And then the contact group, that’s the group that Secretary Austin has, fifty countries, I met with every one of their NADs on Friday on Ukraine. And we’re all talking and setting up multiyear, multinational contracts. We’re setting up production lines in multiple countries. Everybody’s got the same supply issues. We’re comparing notes. I would say in many ways we’re a little bit ahead. And I don’t say that to say that that’s good news or whatever, meaning I think we’ve been dealing with it for about a year. I think the Europeans are starting to take it on, like, in the last four or five months. You may have seen the EU made the announcement about 2 billion euros for a million 155 rounds. They’re just starting to think about how they would even do that contracting.
So but it is—it’s a different world. And every country sees it this way. The secretary-general of the U.N. sees it this way. It is a different, different world. And right now and Jim and other companies are talking to other countries about setting up production lines there. There are production lines being set up in this country of companies that are European based. It’s just—it’s completely changed.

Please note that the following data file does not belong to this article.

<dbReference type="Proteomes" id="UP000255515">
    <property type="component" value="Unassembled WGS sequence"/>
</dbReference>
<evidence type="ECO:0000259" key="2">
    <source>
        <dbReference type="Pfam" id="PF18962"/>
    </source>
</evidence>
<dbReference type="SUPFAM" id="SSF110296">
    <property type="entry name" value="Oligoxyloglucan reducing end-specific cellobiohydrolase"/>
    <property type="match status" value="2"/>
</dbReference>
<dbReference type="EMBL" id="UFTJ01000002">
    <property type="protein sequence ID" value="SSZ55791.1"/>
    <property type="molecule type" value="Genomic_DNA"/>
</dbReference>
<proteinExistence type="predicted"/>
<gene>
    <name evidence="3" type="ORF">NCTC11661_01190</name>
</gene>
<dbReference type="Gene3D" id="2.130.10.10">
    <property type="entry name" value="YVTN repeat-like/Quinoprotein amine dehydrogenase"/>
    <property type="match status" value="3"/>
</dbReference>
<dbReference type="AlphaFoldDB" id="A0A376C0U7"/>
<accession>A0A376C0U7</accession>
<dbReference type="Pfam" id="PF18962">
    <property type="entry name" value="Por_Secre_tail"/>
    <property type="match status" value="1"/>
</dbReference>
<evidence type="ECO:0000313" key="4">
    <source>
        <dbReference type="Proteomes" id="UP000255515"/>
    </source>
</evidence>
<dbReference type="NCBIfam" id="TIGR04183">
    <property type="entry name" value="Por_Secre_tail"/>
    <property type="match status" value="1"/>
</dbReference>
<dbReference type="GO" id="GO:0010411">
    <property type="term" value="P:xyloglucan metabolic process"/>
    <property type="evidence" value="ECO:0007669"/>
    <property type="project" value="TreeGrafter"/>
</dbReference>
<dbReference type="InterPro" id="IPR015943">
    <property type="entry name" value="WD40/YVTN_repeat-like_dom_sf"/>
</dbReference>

LONG: Can I ask a quick, Jen. And thank you for that, particularly the recent trip to NATO.
LONG: The Defense Production Act, the DPA, and DIANA, which is the defense industrial agreement, I can’t word, that’s being contemplated with NATO—
LAPLANTE: It’s important we have the acronym. We just don’t know what it stands for.